Birds of Prey Exhibition to Benefit Arkansas Native Plant & Wildlife CenterTaken from 5NewsOnline.comby Amanda.Beck
March 6, 2012
Enjoy a rare opportunity to experience birds of prey, live and up close. This St. Patrick's Day, see a Peregrine Falcon flying at more than 200 mph right before your eyes, while helping animals get back on their feet and wings through your generous donations.
Come see this Birds of Prey Exhibition with more than 12 types of birds of prey displaying their flying and hunting abilities Saturday, March 17th (St. Patrick's Day) at Old Fort Harley-Davidson, 6304 S. 36th St. in Fort Smith. Thunder TV, The Fort 94.5 FM and Old Fort Harley-Davidson proudly present the Birds of Prey Show which is also a charity event to raise money for the Ark. Native Plant & Wildlife Center. Some of the dozen types of birds of prey that will be shown at this event include a Peregrine Falcon, Red-Tail Hawks, a Harris' Hawk, a Eurasian Eagle Owl and many more.
The day will begin with hamburgers and brats served starting at 11 a.m. The lunch will be cooked by volunteers from the Ark. Native Plant & Wildlife Center. All donations raised from food sales and during the day's events at Old Fort Harley-Davidson will go to support the Arkansas Native Plant and Wildlife Center: a charity dedicated to rehabilitating wildlife and supported solely by donations.
The Birds of Prey Exhibition will begin after lunch is served. Tommy Young, director of the Ark. Native Plant & Wildlife Center and master falconer will be showing more than 12 birds of prey along with the help of Dennis Snow, "the Snowman," host of Thunder TV and radio personality from The Fort 94.5 FM. Learn about the history of falconry which dates back centuries to a time when falcons were used for their keen hunting skills to help put food on the table. Have your picture made with these majestic birds! Watch as the birds display their incredible hunting and flying skills. Have your questions about these birds of prey answered by Tommy Young, a wildlife expert with a degree in ornithology and experience by helping rehabilitate at least 14 bears, 10,000 hawks, 9,000 owls, 23 bald eagles, 19 golden eagles and 22,000 mammals back into the wild.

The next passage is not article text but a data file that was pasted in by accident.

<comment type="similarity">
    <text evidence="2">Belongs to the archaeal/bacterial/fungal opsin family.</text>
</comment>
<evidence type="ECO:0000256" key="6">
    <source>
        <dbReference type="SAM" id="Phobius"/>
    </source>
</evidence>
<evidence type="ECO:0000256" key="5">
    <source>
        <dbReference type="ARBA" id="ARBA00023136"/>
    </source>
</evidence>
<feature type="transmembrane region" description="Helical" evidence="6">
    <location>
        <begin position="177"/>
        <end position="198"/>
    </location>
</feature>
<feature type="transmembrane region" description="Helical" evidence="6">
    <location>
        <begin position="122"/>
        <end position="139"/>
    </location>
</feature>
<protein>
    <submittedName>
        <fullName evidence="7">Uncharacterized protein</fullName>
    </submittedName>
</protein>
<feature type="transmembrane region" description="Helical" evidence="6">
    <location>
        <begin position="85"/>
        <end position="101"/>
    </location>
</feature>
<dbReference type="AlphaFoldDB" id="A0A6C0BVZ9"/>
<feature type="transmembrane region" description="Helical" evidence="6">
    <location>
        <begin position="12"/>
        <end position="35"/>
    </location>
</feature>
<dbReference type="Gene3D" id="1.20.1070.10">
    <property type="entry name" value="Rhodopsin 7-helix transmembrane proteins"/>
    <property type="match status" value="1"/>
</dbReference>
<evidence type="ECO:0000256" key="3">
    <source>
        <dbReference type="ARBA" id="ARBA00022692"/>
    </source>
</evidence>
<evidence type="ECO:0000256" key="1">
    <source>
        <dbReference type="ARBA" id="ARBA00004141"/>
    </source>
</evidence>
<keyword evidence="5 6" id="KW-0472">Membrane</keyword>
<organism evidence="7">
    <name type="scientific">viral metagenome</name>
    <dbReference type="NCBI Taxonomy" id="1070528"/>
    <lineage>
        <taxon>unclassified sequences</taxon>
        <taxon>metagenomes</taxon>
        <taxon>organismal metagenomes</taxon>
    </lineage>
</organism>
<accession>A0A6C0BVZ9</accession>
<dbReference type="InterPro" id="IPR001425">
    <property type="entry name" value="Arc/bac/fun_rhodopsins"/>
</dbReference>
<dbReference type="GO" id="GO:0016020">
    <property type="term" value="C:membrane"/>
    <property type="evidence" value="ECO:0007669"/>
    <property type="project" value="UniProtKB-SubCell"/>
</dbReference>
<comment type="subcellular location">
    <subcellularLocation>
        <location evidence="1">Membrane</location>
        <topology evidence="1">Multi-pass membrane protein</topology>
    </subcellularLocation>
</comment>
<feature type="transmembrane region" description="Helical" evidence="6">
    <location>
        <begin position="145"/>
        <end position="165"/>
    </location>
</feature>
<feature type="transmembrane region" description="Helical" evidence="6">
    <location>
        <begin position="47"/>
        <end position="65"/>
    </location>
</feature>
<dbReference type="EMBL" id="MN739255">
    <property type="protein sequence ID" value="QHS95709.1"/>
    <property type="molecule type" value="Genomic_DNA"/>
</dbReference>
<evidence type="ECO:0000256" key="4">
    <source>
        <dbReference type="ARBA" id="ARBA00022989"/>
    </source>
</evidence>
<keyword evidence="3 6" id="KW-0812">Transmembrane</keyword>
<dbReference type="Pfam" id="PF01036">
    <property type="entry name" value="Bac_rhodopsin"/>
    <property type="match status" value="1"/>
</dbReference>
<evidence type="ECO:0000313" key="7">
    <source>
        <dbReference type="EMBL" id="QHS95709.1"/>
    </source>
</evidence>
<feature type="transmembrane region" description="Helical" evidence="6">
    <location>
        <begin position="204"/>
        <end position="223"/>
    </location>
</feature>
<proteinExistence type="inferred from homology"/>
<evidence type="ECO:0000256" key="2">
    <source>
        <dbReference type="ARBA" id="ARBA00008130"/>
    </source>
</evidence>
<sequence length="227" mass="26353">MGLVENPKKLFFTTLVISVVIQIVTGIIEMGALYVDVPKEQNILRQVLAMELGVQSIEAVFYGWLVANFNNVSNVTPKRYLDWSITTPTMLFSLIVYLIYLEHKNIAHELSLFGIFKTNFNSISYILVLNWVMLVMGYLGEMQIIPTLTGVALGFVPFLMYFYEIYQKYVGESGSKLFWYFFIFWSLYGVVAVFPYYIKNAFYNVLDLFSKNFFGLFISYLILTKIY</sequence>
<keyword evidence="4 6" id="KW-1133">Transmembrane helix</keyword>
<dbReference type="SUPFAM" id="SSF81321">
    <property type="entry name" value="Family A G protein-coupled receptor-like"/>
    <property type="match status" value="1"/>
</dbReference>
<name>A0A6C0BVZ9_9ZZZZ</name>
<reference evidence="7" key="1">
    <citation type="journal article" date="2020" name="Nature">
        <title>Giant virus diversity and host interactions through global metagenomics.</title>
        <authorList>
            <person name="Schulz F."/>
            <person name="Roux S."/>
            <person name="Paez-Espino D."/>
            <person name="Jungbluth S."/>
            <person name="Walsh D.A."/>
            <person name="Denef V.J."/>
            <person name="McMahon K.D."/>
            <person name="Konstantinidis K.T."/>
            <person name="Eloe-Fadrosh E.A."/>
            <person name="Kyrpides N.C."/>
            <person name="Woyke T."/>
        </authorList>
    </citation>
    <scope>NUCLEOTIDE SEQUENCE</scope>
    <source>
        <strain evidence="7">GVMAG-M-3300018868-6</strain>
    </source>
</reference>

The show is a free, fun and educational experience for the entire family. While there is no admission to see the show, donations are encouraged. Donations go directly to feeding and caring for the animals at the Ark. Native Plant and Wildlife Center and will to help fund a complete animal hospital in the future which can treat more injured wildlife in need of help.
Recently, Tommy Young released an adult bald eagle which he rehabilitated back into the wild at Lake Ouachita. Although the eagle had potentially fatal salmonella poisoning, Tommy and the Arkansas Native Plant & Wildlife Center were able to rehabilitate the bald eagle over several weeks. The eagle made a full recovery and you can see the inspiring release of the eagle back into the wild on an all-new episode of Thunder TV which airs at 11:30 a.m. Saturday, March 10 on FOX 24. Thunder TV, which features motorcycle rides, riders and amazing things they can see along their journey, has made several trips to the Ark. Native Plant & Wildlife Center, encouraging riders and viewers to support this center which aids injured animals. Thunder TV is hosted by Dennis Snow and is produced in Arkansas and is currently on the air in several states throughout the region. More about Thunder TV at www.ThunderTV.net
The Arkansas Native Plant & Wildlife Center is a 501c3 nonprofit for wildlife breeding, rehabilitation and education. The Center receives no state or federal funding and is totally supported by the generosity of charitable donations and volunteers.
Donations can now be made directly to the Ark. Native Plant and Wildlife Center online:
Donations may also be mailed to:
Arkansas Native Plant & Wildlife Center, c/o Tommy Young, Director, P.O. Box 1881, Mena, AR 72953
In addition to monetary donations, the Ark. Native Plant & Wildlife Center also accepts donations of grain, extra meat that hunters may have, volunteers who want to donate their time and other types of supplies.
More about Tommy Young, Director of Ark. Native Plant and Wildlife Center:
Young earned a degree in ornithology from Cornell University and holds all credentials required by the federal government and the state of Arkansas to be an animal rehabilitator. As a master falconer, Young also breeds hawks, trains them to hunt and survive, then releases them back into the wild and he also gives lectures and demonstrations of birds of prey throughout the region. Animals that have permanent injuries or are being rehabilitated are housed in a natural setting at the base of Rich Mountain at the intersection of Hwy 270 and Hwy 272 in Mena, AR and is open to the public in April. At the Educational Center, people can see an otter, baby deer, rabbits and even meet Sheena the Mountain Lion. More about the center at: arkansasnativeplantandwildlifecenter.org